I was reading this question, and there's a solution to the OP's answer. I'm not fond of salt and this is a drawback for bacon (to me, that is). I do want to end up with pieces of cooked bacon (so mixing in milk or less bacon won't work), but less salty. Where I live, we also don't have 10 brands of bacon, so choosing the brand with the smallest amount of salt isn't good enough.

Is there a way that I can reduce the saltiness of bacon?

I don't care about the actual salt percentage. I'm curious about salt perception, so masking up the salt would be nice.

  • Related: cooking.stackexchange.com/questions/17141/…
    – Mien
    Commented May 29, 2012 at 19:56
  • Despite your disclaimers, this question seems like a duplicate of those... Just because you don't like the answers, re-asking won't necessarily get you a better answer? shrug
    – talon8
    Commented May 29, 2012 at 20:43
  • 1
    @talon8 that wasn't my intention. I'm not asking how to get rid of the salt itself. I'm asking how I can cover up the saltiness. It can be either something with the bacon itself or with a pairing of the bacon.
    – Mien
    Commented May 29, 2012 at 20:51
  • 6
    Buy pork belly instead? Then you can salt it to taste.
    – smcg
    Commented Jul 14, 2012 at 4:12
  • 1
    Try Panceta (Italian bacon). I find it much less salty. Commented Sep 1, 2012 at 13:52

7 Answers 7


Soak and rinse... completely immerse the side of bacon for a few hours in clean, cold ice-water, drain, rinse, and repeat. A cooler is best for this, as it keeps the meat cool and offers lots of water for the salt to dilute into, otherwise a use a large pot in the fridge.

The downside is that this may also affect the "cure" - the smoke-flavor that many manufacturers add in lieu of actually smoking the bacon. Higher quality bacon may not have this issue (but then again, higher quality bacon won't be so salty).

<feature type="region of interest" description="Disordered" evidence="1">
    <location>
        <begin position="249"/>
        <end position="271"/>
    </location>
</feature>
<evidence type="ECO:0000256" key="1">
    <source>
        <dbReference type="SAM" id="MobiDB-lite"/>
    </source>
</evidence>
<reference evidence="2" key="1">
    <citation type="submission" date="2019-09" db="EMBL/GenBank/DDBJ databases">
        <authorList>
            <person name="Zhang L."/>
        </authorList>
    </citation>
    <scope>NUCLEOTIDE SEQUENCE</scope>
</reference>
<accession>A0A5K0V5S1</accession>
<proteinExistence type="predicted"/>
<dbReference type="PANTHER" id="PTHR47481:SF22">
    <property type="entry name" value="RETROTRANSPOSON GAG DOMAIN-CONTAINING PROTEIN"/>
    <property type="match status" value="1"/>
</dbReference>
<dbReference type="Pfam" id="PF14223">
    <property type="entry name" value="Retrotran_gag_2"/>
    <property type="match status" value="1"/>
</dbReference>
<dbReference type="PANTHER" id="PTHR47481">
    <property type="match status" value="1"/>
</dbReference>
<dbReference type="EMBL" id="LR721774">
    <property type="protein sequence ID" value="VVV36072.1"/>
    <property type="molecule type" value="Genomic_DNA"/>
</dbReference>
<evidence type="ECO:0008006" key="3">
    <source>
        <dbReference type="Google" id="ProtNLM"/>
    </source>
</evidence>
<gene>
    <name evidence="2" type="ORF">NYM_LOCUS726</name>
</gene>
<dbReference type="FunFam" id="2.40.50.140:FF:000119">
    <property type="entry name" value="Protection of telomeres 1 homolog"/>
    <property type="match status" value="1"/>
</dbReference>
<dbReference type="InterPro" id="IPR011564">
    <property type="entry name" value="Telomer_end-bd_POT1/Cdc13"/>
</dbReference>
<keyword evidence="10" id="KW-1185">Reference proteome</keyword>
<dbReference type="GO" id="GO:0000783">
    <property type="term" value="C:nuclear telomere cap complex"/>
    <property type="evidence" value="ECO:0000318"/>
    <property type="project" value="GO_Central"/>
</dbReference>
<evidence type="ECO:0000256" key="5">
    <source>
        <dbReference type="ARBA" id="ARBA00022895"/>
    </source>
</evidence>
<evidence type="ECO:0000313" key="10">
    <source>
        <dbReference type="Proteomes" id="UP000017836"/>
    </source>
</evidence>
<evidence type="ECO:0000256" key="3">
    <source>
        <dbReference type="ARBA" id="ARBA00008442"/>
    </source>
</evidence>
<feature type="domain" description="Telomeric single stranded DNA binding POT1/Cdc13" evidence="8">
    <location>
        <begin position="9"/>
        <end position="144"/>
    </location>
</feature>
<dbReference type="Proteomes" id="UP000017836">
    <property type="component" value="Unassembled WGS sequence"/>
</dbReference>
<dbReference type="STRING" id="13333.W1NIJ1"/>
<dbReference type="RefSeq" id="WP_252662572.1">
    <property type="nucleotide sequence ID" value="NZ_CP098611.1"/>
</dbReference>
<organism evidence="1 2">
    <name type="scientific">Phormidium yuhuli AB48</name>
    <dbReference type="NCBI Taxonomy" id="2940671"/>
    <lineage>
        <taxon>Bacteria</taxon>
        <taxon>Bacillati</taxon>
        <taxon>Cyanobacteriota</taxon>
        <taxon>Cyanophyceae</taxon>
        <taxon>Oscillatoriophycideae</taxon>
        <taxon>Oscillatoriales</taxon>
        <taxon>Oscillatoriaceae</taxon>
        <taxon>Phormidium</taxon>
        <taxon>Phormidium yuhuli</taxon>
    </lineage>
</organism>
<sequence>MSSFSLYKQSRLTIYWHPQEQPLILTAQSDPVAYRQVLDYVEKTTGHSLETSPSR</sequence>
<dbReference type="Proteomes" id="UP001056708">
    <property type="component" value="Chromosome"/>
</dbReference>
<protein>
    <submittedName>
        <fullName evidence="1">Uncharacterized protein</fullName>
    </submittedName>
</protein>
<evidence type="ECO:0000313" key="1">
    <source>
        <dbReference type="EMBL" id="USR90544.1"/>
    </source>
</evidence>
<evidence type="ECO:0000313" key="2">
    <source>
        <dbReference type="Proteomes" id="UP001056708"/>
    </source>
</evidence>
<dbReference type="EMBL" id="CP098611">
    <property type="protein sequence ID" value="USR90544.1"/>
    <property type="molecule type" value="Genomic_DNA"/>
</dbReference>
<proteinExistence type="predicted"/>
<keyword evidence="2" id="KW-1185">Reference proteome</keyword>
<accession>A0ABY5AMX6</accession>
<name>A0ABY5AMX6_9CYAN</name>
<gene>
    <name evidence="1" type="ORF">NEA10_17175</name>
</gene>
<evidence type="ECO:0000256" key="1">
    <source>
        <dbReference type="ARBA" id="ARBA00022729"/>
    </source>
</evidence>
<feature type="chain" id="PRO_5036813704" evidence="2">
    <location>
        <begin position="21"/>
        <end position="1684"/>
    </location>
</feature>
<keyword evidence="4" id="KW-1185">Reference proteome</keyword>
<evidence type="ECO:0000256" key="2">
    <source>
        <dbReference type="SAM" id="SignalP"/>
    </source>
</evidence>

The saltiness can be reduced by blanching. You will probably need to experiment with blanching times to find what you prefer.


  1. Bring a shallow pan of water to a boil, then reduce heat to medium-low.
  2. Place bacon in simmering water for 30-60 seconds.
  3. Blot it dry with paper towels.
  4. Cook it however you would normally.

If you just want to mask the saltiness you could try cutting the saltiness with sweetness by making bacon candy, or just eat it with a little bit of maple syrup. You can also cut the saltiness by adding a bit of acid by spritzing it with lemon juice.


I get "fresh side" from a local farmer. It's basically bacon that hasn't gone through the curing process to actually turn it into bacon. Since it doesn't have any salt or anything in it, I typically salt the meat as I'm eating it. This would be an easy way to get the exact amount of salt you want. It doesn't taste exactly like bacon, but it's delicious!

  • 2
    Sounds like you're talking about pork belly, mentioned in the comments on the question too.
    – Cascabel
    Commented Aug 31, 2012 at 21:11

We have just finished curing and smoking a pork belly. We tested a slice and found it was extremely salty. We had rinsed and rinsed, and then let it soak in cold water for 2 hours. Still it was so salty we couldn't eat it. We decided to rinse and soak again even though it had been smoked. We took a scraper to it to scrape off what we could. I was thinking we'd have to re-smoke it, but another test strip revealed it still held its smokiness. We were able to save the bacon!


Bacon when well cooked loses a substantial amount of it's sodium content. just cook it well and be sure to drain it properly on paper towel. Remove as much of the bacon grease as possible as it will contain much of the sodium from the bacon. Some manufacturers will even tell you in the nutritional info on the package how much sodium is removed after cooking


Blanching or just soaking in water helps remove salt. I cure my own bacon and smoke it. I make a practice of washing off the salt cure, then soaking it for one hour in water prior to smoking it. That gets rid of salt and I get a less salty bacon.


You can also add potato chunks to the water as potatoes love to soak up salt....

  • 3
    Unfortunately, this is a kitchen myth that has been proven wrong.
    – Stephie
    Commented Oct 6, 2016 at 13:41
  • @Stephie I don't doubt it at all, but I'm interested in a reference for that?
    – James
    Commented Oct 8, 2016 at 2:15
  • 2
    @James see genuineideas.com/ArticlesIndex/potatosponge.html and thekitchn.com/…. In short, potatoes can reduce the percieved saltiness a bit, but can't "draw out" salt.
    – Stephie
    Commented Oct 8, 2016 at 7:37

Not the answer you're looking for? Browse other questions tagged or ask your own question.